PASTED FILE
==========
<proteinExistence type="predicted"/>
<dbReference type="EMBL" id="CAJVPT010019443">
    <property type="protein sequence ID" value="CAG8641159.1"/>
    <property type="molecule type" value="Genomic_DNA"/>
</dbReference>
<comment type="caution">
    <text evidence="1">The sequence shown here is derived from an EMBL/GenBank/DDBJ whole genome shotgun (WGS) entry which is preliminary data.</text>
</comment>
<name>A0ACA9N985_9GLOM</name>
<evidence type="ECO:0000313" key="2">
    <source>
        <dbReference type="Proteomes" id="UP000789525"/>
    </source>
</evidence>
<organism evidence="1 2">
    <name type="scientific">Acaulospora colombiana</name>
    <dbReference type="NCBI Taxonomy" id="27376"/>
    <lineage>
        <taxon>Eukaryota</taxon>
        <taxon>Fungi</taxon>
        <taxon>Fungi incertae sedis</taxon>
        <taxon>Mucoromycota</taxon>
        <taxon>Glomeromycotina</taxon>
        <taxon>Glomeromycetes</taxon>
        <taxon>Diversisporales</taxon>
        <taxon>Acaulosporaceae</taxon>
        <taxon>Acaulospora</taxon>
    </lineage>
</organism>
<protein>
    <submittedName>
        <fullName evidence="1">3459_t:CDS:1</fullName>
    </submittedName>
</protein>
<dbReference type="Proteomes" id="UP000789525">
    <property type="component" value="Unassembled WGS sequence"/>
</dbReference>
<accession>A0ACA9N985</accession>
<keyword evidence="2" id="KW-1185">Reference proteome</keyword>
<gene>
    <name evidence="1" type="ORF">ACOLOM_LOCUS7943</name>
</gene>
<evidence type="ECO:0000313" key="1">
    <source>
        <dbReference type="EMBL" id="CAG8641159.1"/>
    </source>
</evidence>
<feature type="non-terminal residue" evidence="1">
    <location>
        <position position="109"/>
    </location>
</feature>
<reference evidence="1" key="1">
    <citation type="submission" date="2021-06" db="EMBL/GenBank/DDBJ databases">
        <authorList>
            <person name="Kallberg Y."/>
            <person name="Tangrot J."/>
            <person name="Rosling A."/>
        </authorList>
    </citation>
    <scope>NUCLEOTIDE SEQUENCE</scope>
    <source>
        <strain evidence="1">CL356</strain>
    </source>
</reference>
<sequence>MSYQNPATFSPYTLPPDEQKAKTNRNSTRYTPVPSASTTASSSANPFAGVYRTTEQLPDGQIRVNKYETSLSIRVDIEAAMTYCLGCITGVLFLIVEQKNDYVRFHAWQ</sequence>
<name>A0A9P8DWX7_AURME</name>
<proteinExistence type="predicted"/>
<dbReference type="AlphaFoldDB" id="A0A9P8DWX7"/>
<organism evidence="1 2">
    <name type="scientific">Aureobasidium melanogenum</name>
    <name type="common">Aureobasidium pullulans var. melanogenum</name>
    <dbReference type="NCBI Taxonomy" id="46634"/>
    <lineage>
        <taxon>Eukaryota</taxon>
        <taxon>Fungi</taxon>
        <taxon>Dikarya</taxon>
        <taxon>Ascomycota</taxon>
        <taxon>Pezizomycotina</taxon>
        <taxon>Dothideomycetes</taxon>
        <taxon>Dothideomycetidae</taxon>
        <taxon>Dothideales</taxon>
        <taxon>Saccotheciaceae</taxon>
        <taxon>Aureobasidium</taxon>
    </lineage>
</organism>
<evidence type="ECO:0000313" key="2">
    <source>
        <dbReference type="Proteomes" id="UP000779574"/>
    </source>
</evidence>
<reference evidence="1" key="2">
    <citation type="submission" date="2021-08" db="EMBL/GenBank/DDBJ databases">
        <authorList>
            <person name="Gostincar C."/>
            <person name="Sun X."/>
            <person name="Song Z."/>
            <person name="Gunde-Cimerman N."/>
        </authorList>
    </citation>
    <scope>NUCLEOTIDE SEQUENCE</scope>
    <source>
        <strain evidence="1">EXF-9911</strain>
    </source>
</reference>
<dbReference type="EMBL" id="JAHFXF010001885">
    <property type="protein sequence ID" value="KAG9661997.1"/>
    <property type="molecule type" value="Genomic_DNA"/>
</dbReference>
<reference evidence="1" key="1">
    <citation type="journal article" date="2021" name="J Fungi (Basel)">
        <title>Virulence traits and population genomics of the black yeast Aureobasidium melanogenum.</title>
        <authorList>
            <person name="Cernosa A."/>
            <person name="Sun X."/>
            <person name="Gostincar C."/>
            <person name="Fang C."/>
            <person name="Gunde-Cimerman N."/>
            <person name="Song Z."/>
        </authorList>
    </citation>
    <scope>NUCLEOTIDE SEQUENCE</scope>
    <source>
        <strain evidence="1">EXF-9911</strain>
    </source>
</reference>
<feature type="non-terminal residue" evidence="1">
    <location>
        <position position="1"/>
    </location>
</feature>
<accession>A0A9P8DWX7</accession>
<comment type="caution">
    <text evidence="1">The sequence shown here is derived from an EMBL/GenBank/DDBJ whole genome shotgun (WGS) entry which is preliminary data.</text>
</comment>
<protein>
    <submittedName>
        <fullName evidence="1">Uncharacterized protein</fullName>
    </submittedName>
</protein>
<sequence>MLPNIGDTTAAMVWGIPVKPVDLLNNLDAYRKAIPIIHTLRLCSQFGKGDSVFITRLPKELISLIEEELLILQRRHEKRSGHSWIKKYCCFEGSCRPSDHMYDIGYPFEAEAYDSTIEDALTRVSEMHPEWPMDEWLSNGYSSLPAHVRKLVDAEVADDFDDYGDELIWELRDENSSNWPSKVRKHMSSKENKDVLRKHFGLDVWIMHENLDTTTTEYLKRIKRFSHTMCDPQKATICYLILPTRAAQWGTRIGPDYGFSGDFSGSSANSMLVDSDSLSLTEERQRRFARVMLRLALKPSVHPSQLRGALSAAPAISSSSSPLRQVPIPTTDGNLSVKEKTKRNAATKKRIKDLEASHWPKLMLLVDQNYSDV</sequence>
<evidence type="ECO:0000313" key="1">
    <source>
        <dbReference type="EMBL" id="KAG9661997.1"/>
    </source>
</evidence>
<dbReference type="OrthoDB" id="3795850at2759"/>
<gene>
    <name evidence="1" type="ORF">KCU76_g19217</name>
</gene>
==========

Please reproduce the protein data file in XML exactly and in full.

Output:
<proteinExistence type="predicted"/>
<dbReference type="EMBL" id="CAJVPT010019443">
    <property type="protein sequence ID" value="CAG8641159.1"/>
    <property type="molecule type" value="Genomic_DNA"/>
</dbReference>
<comment type="caution">
    <text evidence="1">The sequence shown here is derived from an EMBL/GenBank/DDBJ whole genome shotgun (WGS) entry which is preliminary data.</text>
</comment>
<name>A0ACA9N985_9GLOM</name>
<evidence type="ECO:0000313" key="2">
    <source>
        <dbReference type="Proteomes" id="UP000789525"/>
    </source>
</evidence>
<organism evidence="1 2">
    <name type="scientific">Acaulospora colombiana</name>
    <dbReference type="NCBI Taxonomy" id="27376"/>
    <lineage>
        <taxon>Eukaryota</taxon>
        <taxon>Fungi</taxon>
        <taxon>Fungi incertae sedis</taxon>
        <taxon>Mucoromycota</taxon>
        <taxon>Glomeromycotina</taxon>
        <taxon>Glomeromycetes</taxon>
        <taxon>Diversisporales</taxon>
        <taxon>Acaulosporaceae</taxon>
        <taxon>Acaulospora</taxon>
    </lineage>
</organism>
<protein>
    <submittedName>
        <fullName evidence="1">3459_t:CDS:1</fullName>
    </submittedName>
</protein>
<dbReference type="Proteomes" id="UP000789525">
    <property type="component" value="Unassembled WGS sequence"/>
</dbReference>
<accession>A0ACA9N985</accession>
<keyword evidence="2" id="KW-1185">Reference proteome</keyword>
<gene>
    <name evidence="1" type="ORF">ACOLOM_LOCUS7943</name>
</gene>
<evidence type="ECO:0000313" key="1">
    <source>
        <dbReference type="EMBL" id="CAG8641159.1"/>
    </source>
</evidence>
<feature type="non-terminal residue" evidence="1">
    <location>
        <position position="109"/>
    </location>
</feature>
<reference evidence="1" key="1">
    <citation type="submission" date="2021-06" db="EMBL/GenBank/DDBJ databases">
        <authorList>
            <person name="Kallberg Y."/>
            <person name="Tangrot J."/>
            <person name="Rosling A."/>
        </authorList>
    </citation>
    <scope>NUCLEOTIDE SEQUENCE</scope>
    <source>
        <strain evidence="1">CL356</strain>
    </source>
</reference>
<sequence>MSYQNPATFSPYTLPPDEQKAKTNRNSTRYTPVPSASTTASSSANPFAGVYRTTEQLPDGQIRVNKYETSLSIRVDIEAAMTYCLGCITGVLFLIVEQKNDYVRFHAWQ</sequence>
<name>A0A9P8DWX7_AURME</name>
<proteinExistence type="predicted"/>
<dbReference type="AlphaFoldDB" id="A0A9P8DWX7"/>
<organism evidence="1 2">
    <name type="scientific">Aureobasidium melanogenum</name>
    <name type="common">Aureobasidium pullulans var. melanogenum</name>
    <dbReference type="NCBI Taxonomy" id="46634"/>
    <lineage>
        <taxon>Eukaryota</taxon>
        <taxon>Fungi</taxon>
        <taxon>Dikarya</taxon>
        <taxon>Ascomycota</taxon>
        <taxon>Pezizomycotina</taxon>
        <taxon>Dothideomycetes</taxon>
        <taxon>Dothideomycetidae</taxon>
        <taxon>Dothideales</taxon>
        <taxon>Saccotheciaceae</taxon>
        <taxon>Aureobasidium</taxon>
    </lineage>
</organism>
<evidence type="ECO:0000313" key="2">
    <source>
        <dbReference type="Proteomes" id="UP000779574"/>
    </source>
</evidence>
<reference evidence="1" key="2">
    <citation type="submission" date="2021-08" db="EMBL/GenBank/DDBJ databases">
        <authorList>
            <person name="Gostincar C."/>
            <person name="Sun X."/>
            <person name="Song Z."/>
            <person name="Gunde-Cimerman N."/>
        </authorList>
    </citation>
    <scope>NUCLEOTIDE SEQUENCE</scope>
    <source>
        <strain evidence="1">EXF-9911</strain>
    </source>
</reference>
<dbReference type="EMBL" id="JAHFXF010001885">
    <property type="protein sequence ID" value="KAG9661997.1"/>
    <property type="molecule type" value="Genomic_DNA"/>
</dbReference>
<reference evidence="1" key="1">
    <citation type="journal article" date="2021" name="J Fungi (Basel)">
        <title>Virulence traits and population genomics of the black yeast Aureobasidium melanogenum.</title>
        <authorList>
            <person name="Cernosa A."/>
            <person name="Sun X."/>
            <person name="Gostincar C."/>
            <person name="Fang C."/>
            <person name="Gunde-Cimerman N."/>
            <person name="Song Z."/>
        </authorList>
    </citation>
    <scope>NUCLEOTIDE SEQUENCE</scope>
    <source>
        <strain evidence="1">EXF-9911</strain>
    </source>
</reference>
<feature type="non-terminal residue" evidence="1">
    <location>
        <position position="1"/>
    </location>
</feature>
<accession>A0A9P8DWX7</accession>
<comment type="caution">
    <text evidence="1">The sequence shown here is derived from an EMBL/GenBank/DDBJ whole genome shotgun (WGS) entry which is preliminary data.</text>
</comment>
<protein>
    <submittedName>
        <fullName evidence="1">Uncharacterized protein</fullName>
    </submittedName>
</protein>
<sequence>MLPNIGDTTAAMVWGIPVKPVDLLNNLDAYRKAIPIIHTLRLCSQFGKGDSVFITRLPKELISLIEEELLILQRRHEKRSGHSWIKKYCCFEGSCRPSDHMYDIGYPFEAEAYDSTIEDALTRVSEMHPEWPMDEWLSNGYSSLPAHVRKLVDAEVADDFDDYGDELIWELRDENSSNWPSKVRKHMSSKENKDVLRKHFGLDVWIMHENLDTTTTEYLKRIKRFSHTMCDPQKATICYLILPTRAAQWGTRIGPDYGFSGDFSGSSANSMLVDSDSLSLTEERQRRFARVMLRLALKPSVHPSQLRGALSAAPAISSSSSPLRQVPIPTTDGNLSVKEKTKRNAATKKRIKDLEASHWPKLMLLVDQNYSDV</sequence>
<evidence type="ECO:0000313" key="1">
    <source>
        <dbReference type="EMBL" id="KAG9661997.1"/>
    </source>
</evidence>
<dbReference type="OrthoDB" id="3795850at2759"/>
<gene>
    <name evidence="1" type="ORF">KCU76_g19217</name>
</gene>